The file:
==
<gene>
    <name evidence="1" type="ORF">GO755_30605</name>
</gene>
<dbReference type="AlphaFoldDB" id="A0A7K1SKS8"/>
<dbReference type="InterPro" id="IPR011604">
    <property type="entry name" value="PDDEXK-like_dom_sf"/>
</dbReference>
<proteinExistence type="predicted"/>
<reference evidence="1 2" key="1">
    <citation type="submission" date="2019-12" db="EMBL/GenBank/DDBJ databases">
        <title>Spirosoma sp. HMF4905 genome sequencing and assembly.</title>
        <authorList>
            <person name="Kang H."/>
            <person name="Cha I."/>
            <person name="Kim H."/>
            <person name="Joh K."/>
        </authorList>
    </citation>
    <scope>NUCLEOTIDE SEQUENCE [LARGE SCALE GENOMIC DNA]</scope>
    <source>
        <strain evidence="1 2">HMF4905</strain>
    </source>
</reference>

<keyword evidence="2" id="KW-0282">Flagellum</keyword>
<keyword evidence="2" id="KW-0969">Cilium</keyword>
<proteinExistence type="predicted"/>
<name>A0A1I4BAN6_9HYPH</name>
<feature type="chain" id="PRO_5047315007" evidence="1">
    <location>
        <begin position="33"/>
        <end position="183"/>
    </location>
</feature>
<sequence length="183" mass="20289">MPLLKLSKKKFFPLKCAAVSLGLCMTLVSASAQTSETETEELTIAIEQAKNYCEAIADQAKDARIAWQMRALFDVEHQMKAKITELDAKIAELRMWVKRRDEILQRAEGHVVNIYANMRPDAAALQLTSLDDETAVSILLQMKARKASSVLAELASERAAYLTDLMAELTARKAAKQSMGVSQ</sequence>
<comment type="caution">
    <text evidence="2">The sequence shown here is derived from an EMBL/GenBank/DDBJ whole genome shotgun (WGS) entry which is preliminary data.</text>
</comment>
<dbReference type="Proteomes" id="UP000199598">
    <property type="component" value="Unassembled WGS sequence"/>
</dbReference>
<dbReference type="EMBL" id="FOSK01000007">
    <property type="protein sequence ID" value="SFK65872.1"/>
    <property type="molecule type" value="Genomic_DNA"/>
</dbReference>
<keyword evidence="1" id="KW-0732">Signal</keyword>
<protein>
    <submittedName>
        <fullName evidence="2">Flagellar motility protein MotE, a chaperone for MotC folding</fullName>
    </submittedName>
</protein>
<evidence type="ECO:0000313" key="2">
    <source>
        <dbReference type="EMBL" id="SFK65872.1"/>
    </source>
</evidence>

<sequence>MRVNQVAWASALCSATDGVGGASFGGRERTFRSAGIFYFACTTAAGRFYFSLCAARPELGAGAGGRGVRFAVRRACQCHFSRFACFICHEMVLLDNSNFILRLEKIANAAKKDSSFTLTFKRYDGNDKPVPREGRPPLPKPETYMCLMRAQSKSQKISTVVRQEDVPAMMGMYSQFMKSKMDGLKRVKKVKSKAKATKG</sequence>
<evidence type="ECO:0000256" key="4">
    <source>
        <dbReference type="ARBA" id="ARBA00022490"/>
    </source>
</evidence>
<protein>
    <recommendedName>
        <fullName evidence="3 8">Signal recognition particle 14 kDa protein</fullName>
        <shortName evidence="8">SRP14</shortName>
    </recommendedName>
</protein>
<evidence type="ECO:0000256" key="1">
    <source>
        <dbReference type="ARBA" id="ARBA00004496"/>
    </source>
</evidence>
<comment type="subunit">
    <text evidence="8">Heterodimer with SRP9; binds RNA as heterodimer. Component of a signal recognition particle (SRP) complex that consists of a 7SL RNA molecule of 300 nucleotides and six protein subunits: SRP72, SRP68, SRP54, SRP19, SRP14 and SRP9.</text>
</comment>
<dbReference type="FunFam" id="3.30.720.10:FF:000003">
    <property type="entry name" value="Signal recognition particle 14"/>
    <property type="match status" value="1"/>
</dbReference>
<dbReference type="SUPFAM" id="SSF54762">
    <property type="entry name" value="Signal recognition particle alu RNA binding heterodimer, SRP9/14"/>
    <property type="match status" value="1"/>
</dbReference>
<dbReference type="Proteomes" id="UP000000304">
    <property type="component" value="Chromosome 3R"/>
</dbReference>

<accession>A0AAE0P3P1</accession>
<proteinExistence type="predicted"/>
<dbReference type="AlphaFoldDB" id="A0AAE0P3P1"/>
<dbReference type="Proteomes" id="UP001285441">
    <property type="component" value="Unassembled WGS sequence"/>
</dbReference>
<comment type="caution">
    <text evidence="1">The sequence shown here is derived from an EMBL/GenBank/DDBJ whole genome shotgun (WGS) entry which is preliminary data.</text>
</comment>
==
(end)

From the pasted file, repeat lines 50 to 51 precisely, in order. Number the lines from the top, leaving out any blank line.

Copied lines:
</protein>
<evidence type="ECO:0000313" key="2">